03:22 - Source: CNN
Terry cleared of racial abuse during game

Story highlights

NEW: The English Football Association says it will "seek to conclude" its own inquiries

Terry is found not guilty of racially abusing fellow soccer player Anton Ferdinand

Prosecutors defend the decision to bring the case to trial

"We are pleased that John can now focus on football," Chelsea Football Club says

London CNN  — 

John Terry, one of England’s biggest soccer stars, was found not guilty Friday of racially abusing fellow soccer player Anton Ferdinand, ending a high-profile trial in London.

Chief Magistrate Howard Riddle said of Terry: “No one has been able to show that he is lying.”

Reading his ruling, Riddle said it was a crucial fact that no one heard what Terry said.

Terry, the Chelsea captain, sat impassively in the courtroom as the verdict was read out at Westminster Magistrates’ Court. It was greeted by cheers from the public gallery.

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Riddle said he accepted it was possible that Terry himself thought Ferdinand had accused him of using racial abuse.

But he also said he considered it “highly unlikely” that Ferdinand had accused Terry of calling him a “black c—.”

Terry, who has received strong backing from Chelsea Football Club throughout the trial, left the court without addressing the public or media.

A statement issued on behalf of Terry by his legal team said he had been acquitted of all charges.

“He did not racially abuse Mr. Ferdinand and the court has accepted this. John would like to thank his legal team for their hard work and his family, friends and Chelsea Football Club for their support,” the statement said.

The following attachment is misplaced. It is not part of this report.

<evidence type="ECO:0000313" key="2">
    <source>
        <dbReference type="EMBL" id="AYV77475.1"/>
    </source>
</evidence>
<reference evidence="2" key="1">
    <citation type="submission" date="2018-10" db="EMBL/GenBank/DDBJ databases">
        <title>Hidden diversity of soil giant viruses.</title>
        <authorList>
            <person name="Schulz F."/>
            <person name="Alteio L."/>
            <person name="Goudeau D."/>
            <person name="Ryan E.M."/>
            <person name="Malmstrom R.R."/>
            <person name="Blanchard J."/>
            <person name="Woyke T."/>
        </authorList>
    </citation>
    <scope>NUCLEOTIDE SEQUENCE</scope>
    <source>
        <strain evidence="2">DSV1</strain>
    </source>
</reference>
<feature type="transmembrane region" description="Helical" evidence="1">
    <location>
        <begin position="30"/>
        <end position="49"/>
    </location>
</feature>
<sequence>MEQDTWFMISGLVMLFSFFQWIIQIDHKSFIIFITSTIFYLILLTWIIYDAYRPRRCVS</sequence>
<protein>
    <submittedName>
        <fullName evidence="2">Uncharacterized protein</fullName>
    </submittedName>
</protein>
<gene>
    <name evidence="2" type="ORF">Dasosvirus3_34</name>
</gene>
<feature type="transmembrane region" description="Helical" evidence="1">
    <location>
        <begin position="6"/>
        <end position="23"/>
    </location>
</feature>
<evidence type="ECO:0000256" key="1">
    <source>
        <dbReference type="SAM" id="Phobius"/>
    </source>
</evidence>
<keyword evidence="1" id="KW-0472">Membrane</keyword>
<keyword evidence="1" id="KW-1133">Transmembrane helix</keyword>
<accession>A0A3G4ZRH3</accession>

Chelsea’s chairman, Bruce Buck, welcomed the verdict, saying: “We at Chelsea are pleased that John Terry can now put his mind back to football.”

The football club also said it respects the magistrate’s decision to clear Terry.

“We are pleased that John can now focus on football and his preseason preparations with the team,” it said in a statement on the official Chelsea website.

The English Football Association, which could still open its own disciplinary proceedings against Terry, said it noted the court’s verdict and would “now seek to conclude its own enquiries.”

Alison Saunders, chief crown prosecutor for London, defended the decision to bring the case to trial.

“The very serious allegation at the heart of this case was one of racial abuse. It was our view that this was not ‘banter’ on the football pitch and that the allegation should be judged by a court,” she said in a prepared statement.

“The chief magistrate agreed that Mr. Terry had a case to answer, but having heard all of the evidence he acquitted Mr. Terry of a racially aggravated offense. That is justice being done and we respect the chief magistrate’s decision.”

The weeklong trial, during which the normally staid chambers got an earful of shockingly foul language, gripped the British press.

Terry, who was captain of the England national team at the time of the incident, was accused of calling Ferdinand, who plays for Queens Park Rangers, a “f—— black c—” as the pair traded insults during a game last October.

Terry did not deny directing a barrage of foul language at Ferdinand and referring to him as “black,” but he denied engaging in racist abuse.

He told the court that he was repeating what he mistakenly thought Ferdinand had accused him of saying.

The highly unusual criminal prosecution over words uttered on a soccer field comes as English soccer officials fight to stamp racism out of the sport, with mixed results.

Lord Herman Ouseley, the chairman of UK football’s anti-racism campaign, Kick It Out, said it would wait to hear the conclusions of the Football Association with regard to the Terry case.

“It will be interesting to hear from other organizations this will impact on, from governing bodies to leagues and clubs, and how they deem matters like this to be dealt with in the future,” he said in a statement.

Terry was stripped of his England captaincy after a preliminary court hearing on the racism charge in February.

CNN’s Matthew Chance and Laura Smith-Spark contributed to this report.